Sunday, January 29, 2012

All the Will in the World (Romans 12:1-2)

If we listen to Christians talk about following Christ, it seems like one of the biggest uncertainties in our faith lives is knowing God's will. We believe God has a will for our lives and we say we want to follow it, but we often sound like we're at a loss to know what it is.

When we consider what the Bible says about the will of God, we find that some things aren't a part of it. God does not will our suffering, for example, even though he promises us that if we rest in him in the midst of it he will not desert us. Our prayers might move God to act in one situation or another, or they might remind us of our need to act on God's will ourselves.

Much of the time we feel at a loss to know God's will because we might tend to think of it as very specific and detailed. God has a preferred option for every action we take, every thought we have, every word we speak, and he has either predetermined what we will do or he expects us to listen so he can tell us what that preferred option is.

But perhaps God's will is less like a script with each element spelled out and more like an outline with some general guidelines about the things God considers most important. After all, while we face issues in our lives that would mystify the people in the Bible we still don't see God spelling out every detail in their lives. And yet they seemed to know God's will, even when they did poorly at following it.

Think about someone who's married, for example, who sees an attractive person of the opposite sex. That other person seems interested as well. Does a married person really need to pray, "Lord, what is your will for me in this situation? What should I do about this attractive person who seems to like me too?" Or do they just need to remember the sixth commandment: "Do not commit adultery." Ah, see! God's will, shown quite clearly, no assembly required.

Other situations might not be covered by the ten commandments, but they might very well be covered by the two that Jesus said were the greatest: Love God with all your heart, mind, soul and strength and love your neighbor as yourself. In this or that situation, we try to figure out what action we can take that gives glory to God and shows the most love for our neighbor. If we have an idea about that, we have an idea about what God's will for us could be.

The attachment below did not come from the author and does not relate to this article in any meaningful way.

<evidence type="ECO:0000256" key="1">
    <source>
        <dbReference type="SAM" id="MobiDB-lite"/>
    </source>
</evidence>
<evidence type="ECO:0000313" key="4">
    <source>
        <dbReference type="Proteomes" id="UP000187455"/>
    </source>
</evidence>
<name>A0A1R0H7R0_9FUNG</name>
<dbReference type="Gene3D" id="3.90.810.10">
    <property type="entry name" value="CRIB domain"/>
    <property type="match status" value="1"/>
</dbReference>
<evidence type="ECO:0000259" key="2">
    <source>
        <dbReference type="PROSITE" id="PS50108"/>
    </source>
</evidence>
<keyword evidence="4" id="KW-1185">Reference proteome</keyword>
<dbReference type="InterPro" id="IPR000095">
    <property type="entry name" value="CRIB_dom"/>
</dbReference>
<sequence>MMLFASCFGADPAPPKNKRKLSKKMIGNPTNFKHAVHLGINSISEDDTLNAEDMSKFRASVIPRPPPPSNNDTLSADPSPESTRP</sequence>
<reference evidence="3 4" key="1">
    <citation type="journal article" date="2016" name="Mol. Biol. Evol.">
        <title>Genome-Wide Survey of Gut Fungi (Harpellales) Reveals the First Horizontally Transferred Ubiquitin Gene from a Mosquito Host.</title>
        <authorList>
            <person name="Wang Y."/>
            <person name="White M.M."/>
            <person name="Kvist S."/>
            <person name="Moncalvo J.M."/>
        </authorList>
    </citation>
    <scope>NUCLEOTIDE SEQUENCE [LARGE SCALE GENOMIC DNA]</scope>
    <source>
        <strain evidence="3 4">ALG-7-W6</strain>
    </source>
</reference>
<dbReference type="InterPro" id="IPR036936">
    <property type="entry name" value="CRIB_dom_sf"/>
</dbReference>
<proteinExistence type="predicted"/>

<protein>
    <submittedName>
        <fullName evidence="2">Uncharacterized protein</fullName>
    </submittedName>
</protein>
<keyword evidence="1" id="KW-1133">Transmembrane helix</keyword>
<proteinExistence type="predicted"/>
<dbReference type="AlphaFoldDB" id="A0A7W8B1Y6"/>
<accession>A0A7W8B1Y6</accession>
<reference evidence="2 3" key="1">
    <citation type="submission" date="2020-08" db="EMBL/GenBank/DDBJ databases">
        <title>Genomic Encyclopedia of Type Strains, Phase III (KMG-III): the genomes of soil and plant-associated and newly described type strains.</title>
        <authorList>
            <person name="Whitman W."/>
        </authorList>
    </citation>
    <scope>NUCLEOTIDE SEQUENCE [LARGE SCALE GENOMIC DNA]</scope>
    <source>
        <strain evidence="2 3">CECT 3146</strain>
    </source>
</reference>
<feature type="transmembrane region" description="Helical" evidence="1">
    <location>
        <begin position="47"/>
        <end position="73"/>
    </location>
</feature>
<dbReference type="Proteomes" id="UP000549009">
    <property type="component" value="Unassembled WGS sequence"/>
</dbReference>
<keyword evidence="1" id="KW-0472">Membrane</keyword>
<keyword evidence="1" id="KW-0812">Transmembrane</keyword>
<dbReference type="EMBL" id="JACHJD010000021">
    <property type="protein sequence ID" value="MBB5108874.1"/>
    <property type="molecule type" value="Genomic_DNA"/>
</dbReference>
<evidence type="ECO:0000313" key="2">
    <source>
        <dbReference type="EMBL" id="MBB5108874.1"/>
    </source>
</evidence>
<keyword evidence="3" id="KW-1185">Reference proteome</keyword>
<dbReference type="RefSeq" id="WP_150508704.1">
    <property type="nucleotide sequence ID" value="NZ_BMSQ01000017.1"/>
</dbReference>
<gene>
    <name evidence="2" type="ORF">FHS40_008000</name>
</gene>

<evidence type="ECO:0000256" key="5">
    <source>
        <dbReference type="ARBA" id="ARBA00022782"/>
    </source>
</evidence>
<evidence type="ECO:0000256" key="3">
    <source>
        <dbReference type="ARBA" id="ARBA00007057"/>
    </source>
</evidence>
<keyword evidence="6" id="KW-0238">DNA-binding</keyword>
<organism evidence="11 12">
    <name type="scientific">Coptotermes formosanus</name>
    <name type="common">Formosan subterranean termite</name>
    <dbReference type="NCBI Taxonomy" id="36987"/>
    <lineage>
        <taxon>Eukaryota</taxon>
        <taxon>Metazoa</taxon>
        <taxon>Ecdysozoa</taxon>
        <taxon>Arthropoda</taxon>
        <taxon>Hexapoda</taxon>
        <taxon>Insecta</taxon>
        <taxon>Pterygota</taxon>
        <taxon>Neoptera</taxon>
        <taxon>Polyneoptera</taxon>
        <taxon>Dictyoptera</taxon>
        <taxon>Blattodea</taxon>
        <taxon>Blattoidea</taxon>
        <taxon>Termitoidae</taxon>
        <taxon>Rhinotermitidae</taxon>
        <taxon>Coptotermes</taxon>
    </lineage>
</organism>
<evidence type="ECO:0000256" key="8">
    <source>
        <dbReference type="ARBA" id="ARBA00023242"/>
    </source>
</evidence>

Now, more than one choice might fulfill those requirements. There could be more than one choice that glorifies God, for example, and my thought is that God would be OK with either of them so he says I can pick which of them I want. That may be a problem sometimes, because we still want some kind of more specific direction, but nobody who's lived this life for awhile should be surprised that we have to make up our own minds about some things.

Of course, sometimes we say that we wish God would be more specific and we mean that, but sometimes we mean, "I wish God would give me the specific guideline that says I should do what I've already decided what I want to do." In other words, we actually have a pretty good idea about what God's will might be, but we don't want to do it. Or we don't really want to find out what it is because we're afraid it will be different from our own will.

A lot of modern Christians have an idea that God's will involves our safety and security and making our lives easier. But the truth is, according to what Paul writes here in Romans, that God's will is going to require sacrifice sometimes. It's going to require our discomfort sometimes, and following it might very well mean choosing the hard things over the easy ones. Too often we look on our churches and our faith lives as things that have been created for us, in order to serve us and to be in existence so we can get something from them. But our faith lives exist because we know that every other kind of life leads nowhere. And our churches exist so we can combine as the body of Christ to do his work. God will bless us, to be sure, but that's a side-effect and not the main purpose.

There's nothing wrong with prayers to know God's will. God's will may be revealed to us in the Bible or in the guidance of mentors or the example of other Christians. It may even be revealed to us as we pray, as a direct communication from God. And at least we know that if we are praying to know God's will we are listening for God's word, and that's unlikely to turn out to be a bad thing.

But the accompanying prayer should always be for God to help us to do his will once we know it. After all, there's a lot of truth in that idea that knowing the problem is only half the battle. Fixing it is still the other half, and knowing God's will is only half of our Christian responsibility. Doing it is the other.

No comments: